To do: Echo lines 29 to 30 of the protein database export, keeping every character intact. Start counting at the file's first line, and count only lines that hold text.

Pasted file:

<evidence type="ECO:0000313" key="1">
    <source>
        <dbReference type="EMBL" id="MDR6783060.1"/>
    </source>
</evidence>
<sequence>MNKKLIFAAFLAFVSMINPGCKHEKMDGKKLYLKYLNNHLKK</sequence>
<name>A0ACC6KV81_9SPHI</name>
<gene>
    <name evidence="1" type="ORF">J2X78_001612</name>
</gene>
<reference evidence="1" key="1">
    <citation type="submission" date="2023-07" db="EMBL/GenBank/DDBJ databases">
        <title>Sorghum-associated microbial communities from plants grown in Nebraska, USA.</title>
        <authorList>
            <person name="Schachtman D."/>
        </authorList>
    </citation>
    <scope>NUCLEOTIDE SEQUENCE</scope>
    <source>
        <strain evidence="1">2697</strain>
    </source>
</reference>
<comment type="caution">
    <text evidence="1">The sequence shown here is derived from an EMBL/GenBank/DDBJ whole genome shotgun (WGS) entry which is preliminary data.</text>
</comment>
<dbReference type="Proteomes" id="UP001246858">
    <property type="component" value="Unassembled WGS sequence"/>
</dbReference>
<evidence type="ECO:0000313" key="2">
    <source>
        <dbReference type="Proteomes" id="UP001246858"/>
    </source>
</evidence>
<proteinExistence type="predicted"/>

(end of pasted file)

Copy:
<evidence type="ECO:0000313" key="2">
    <source>